11 Coping Mechanisms For Stress

Kayla Newnam
11 Coping Mechanisms For Stress

What is stress?

Stress can be defined as something that leads to a feeling of overwhelm, anger, frustration, and other emotions caused by external and internal factors. In our modern world, stress is common. It’s important to find coping mechanisms that work for you when life stressors and circumstances happen. 

What Causes Stress?

When we think of stress, the first thing that comes to mind is often stressful times, negative thoughts, depression, and high cortisol. However, there are also positive things in our life that can contribute to stress, for example: a new career or a newborn baby. While some things in life aren’t predictable, we can increase awareness and prepare ourselves for the events that are. 

Lifestyle Changes

Life changes are a huge contributor to a broad range of emotions. For example, someone that is moving across the country to a new state. There’s the excitement and overwhelm from a new adventure, but concern and fear due to a lack of structure and not having the same support system. 

Work Responsibilities

Most of us have experienced a role change at work and jitters on our first day. A great example of positive and negative stress is when you find yourself stressed without a job, and then dealing with the stress of new responsibilities. Our workplace can also cause stress if you are lacking the proper work-life balance, guidance, or clear expectations. 

Family Obligations

Family obligations are something most humans have to learn to navigate and balance. You may experience some level of stress around planning for family events, caring for a sick loved one, or running your children to practice after work. Whether it's growing up or creating your own family, setting boundaries can also cause internal and external stress for some. 

Inadequate Sleep

When you aren’t getting enough sleep you’re more likely to not be productive during the day, unmotivated to workout, and generally fatigued. There are also studies showing that a stressful work week can lead to increased restlessness, and cause more sleep difficulties. This can quickly lead to a vicious cycle if you don’t put a plan in place to improve your routine.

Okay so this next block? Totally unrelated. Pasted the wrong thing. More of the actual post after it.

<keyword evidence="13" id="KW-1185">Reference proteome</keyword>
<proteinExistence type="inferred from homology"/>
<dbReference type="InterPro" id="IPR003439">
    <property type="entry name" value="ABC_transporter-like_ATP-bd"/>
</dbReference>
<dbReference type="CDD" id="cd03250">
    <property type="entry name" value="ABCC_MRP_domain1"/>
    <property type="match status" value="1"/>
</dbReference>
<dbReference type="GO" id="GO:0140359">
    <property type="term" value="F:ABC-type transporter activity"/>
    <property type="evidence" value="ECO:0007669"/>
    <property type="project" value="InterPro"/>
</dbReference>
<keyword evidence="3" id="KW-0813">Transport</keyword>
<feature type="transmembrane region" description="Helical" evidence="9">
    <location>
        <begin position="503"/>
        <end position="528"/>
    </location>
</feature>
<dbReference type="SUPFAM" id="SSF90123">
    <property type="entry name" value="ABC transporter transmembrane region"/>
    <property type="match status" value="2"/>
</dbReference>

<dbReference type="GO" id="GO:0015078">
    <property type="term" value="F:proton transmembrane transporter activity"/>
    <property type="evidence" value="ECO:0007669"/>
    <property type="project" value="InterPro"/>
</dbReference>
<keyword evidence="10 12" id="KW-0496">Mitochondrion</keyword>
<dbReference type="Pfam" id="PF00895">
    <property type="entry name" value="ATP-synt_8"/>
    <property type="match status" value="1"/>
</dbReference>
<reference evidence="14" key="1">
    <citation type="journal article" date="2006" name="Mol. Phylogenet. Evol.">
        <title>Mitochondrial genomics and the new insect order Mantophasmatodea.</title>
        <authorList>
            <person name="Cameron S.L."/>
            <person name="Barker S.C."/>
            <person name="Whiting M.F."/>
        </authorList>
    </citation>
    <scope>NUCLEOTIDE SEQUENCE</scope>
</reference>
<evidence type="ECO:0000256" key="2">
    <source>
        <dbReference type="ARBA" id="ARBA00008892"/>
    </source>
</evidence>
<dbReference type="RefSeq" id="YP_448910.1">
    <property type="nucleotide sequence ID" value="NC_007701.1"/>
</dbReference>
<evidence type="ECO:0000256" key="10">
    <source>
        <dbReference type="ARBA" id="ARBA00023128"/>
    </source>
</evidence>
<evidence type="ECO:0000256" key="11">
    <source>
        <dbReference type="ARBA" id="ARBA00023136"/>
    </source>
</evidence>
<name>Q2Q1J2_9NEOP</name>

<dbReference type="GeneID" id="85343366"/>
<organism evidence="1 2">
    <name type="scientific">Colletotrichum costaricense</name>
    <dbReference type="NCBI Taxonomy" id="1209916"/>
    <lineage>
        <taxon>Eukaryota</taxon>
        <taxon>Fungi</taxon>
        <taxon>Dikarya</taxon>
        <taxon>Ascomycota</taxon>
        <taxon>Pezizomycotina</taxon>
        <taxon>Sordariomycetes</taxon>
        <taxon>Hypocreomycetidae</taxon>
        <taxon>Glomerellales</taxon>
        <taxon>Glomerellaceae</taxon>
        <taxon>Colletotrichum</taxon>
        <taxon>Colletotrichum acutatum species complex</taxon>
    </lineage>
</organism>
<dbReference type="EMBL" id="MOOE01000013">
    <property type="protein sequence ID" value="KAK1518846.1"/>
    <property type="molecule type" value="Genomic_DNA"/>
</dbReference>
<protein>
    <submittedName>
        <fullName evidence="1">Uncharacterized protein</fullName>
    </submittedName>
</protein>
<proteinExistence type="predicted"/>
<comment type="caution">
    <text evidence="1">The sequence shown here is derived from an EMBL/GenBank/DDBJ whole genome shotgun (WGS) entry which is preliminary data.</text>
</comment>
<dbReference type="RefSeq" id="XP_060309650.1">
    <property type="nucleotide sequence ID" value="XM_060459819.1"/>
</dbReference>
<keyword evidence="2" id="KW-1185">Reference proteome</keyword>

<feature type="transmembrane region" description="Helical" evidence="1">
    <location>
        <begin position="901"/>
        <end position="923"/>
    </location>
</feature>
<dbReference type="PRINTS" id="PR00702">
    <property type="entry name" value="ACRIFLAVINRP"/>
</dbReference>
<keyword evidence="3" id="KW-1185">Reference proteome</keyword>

What is Positive vs. Negative Stress?

When discussing stress, you may hear the words eustress and distress. Eustress is a positive form of stress, while distress is a negative form.

It’s not that simple though -- each person handles and perceives stress differently. When someone is stressed, we imagine scenarios such as divorce, financial stress, job loss, a new home, marriage, loss of a family member, a new job. It’s very important to remember that negative and positive stressors can also be caused by internal thoughts, habits, and behaviors. 

How Can I Manage Stress?

It's important to find healthy coping mechanisms that work for you to help manage your stressors. People respond differently to methods that help manage stress. Take time to explore the tips listed below and begin incorporating them into your daily routine. 

1. Prioritize the Things that Really Matter

Prioritizing the things that matter most to you will allow balance in your life. If you currently struggle with prioritizing these things, think about the top 10 things or people that bring you joy and create a feeling of fulfillment. Failure to prioritize the things that really matter to you can lead to chronic stress in life. 

2. Make To-Do Lists

Making a to-do list is a great coping mechanism for managing daily stressors.  One thing that can increase your productivity and the effectiveness of making to-do lists is by having a “brain dumping” session. You can incorporate a “brain dumping” session in the mornings by listing all the tasks and things that are on your mind. Now, prioritize these from most important to least important. Once you’ve done this, focus on the top 3 and feel a sense of accomplishment when they are completed. 

3. Avoid Multitasking